I want to make my posts for this Lenten season focus on trees in the Bible. I will use Dr. Sleeth's book and other resources that I find to share what I learn about trees in the Bible. I am not sure exactly how this project will go but I hope to post at least a picture of a tree and one passage from the Bible about Trees each day. Some days I may only post a picture of a tree and a verse and sometimes I might share some of what I am learning about trees. Either way I pray that you will see God a little more in the beauty of the tree. The scripture for today is the first time that a tree is mentioned in the Bible and the image is my special tree in the cove that has become for me a sacred place.
Lord Creator of Trees
Lead us closer to you through the beauty of trees and what your word teaches us about them and you.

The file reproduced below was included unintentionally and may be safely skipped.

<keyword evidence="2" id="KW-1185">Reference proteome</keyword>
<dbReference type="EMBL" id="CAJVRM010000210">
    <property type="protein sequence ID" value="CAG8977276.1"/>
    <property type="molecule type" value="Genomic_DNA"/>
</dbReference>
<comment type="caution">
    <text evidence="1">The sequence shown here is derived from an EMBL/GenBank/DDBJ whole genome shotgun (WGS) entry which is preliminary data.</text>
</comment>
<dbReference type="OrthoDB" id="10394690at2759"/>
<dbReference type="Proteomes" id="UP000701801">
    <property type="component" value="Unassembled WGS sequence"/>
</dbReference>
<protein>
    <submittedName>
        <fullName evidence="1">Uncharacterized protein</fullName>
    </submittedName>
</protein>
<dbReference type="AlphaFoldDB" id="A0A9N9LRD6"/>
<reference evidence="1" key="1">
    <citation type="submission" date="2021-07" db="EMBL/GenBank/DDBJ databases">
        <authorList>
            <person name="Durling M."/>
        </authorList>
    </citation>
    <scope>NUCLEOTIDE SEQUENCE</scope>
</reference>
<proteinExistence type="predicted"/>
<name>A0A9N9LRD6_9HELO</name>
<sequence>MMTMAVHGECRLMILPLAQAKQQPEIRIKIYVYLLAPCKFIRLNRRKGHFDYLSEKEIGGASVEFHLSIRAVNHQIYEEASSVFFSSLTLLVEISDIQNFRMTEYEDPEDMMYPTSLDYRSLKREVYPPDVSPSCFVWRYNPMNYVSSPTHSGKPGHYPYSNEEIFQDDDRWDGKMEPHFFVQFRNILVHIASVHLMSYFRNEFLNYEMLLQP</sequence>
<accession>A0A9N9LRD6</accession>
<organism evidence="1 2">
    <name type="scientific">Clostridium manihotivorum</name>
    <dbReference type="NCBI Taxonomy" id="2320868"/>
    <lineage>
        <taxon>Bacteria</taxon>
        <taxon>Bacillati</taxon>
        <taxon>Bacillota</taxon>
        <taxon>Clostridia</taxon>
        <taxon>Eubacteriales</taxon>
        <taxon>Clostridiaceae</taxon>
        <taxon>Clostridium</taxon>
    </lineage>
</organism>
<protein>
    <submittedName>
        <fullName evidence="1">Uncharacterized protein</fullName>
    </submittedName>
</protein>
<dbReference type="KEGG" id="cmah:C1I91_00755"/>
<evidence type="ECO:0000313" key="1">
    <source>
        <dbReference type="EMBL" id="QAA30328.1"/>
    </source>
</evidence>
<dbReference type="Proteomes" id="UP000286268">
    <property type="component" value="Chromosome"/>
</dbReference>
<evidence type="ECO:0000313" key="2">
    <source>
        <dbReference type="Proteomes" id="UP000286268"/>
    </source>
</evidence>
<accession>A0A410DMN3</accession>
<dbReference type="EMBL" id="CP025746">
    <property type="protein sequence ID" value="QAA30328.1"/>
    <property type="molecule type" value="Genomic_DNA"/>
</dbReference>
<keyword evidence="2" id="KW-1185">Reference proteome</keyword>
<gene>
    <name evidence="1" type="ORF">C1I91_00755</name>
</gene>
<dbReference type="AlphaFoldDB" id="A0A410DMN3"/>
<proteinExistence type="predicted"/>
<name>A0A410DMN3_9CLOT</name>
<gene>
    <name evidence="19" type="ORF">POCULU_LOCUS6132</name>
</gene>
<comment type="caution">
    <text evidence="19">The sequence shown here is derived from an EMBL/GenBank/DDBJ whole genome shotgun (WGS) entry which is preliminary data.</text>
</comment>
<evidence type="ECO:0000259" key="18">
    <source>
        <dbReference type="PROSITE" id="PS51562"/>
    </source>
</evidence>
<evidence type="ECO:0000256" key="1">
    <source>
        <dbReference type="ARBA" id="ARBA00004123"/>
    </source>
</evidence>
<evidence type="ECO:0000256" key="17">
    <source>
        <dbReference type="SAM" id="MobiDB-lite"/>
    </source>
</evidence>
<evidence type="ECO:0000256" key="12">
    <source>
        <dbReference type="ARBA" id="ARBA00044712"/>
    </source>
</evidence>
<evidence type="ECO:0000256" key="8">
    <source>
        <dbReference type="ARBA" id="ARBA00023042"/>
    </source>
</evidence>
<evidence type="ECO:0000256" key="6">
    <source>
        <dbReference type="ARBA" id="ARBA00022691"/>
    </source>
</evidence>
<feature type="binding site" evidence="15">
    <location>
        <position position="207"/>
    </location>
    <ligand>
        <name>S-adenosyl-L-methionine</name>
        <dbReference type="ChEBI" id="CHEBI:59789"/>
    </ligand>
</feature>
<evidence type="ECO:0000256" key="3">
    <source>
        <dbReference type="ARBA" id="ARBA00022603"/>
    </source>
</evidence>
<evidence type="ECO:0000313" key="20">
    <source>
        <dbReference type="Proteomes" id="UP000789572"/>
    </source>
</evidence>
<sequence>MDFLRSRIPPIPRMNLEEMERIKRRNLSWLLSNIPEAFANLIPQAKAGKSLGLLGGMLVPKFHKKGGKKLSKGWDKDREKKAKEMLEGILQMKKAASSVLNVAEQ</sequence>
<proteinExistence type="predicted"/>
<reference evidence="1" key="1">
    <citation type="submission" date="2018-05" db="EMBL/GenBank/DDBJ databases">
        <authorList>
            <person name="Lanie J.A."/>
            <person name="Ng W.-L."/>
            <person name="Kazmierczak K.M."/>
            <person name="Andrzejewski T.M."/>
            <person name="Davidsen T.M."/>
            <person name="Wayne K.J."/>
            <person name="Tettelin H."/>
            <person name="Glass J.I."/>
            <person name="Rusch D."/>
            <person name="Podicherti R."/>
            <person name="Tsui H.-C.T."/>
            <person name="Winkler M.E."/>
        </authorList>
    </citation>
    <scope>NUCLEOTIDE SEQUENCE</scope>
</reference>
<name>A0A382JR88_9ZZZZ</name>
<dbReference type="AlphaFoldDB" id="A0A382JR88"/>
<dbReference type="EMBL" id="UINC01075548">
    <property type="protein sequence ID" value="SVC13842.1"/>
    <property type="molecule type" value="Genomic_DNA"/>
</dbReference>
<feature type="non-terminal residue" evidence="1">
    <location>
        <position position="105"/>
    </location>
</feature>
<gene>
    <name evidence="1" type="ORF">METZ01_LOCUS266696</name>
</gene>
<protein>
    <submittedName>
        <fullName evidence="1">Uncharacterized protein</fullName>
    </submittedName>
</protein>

Even now,' declares the LORD, 'return to me with all your heart, with fasting and weeping and mourning.' Rend your heart and not your garments. Return to the LORD your God, for he is gracious and compassionate, slow to anger and abounding in love, and he relents from sending calamity.
The Blue Springs Lutheran Church in Mosheim, Tennessee no longer has a congregation. The building is watched over by a historical committee that recently succeeded in having the building added to the National Register of Historical Buildings. I happened to see it from the highway on the way to somewhere else, abandoned on the hill, no longer severing the purpose for which it was built.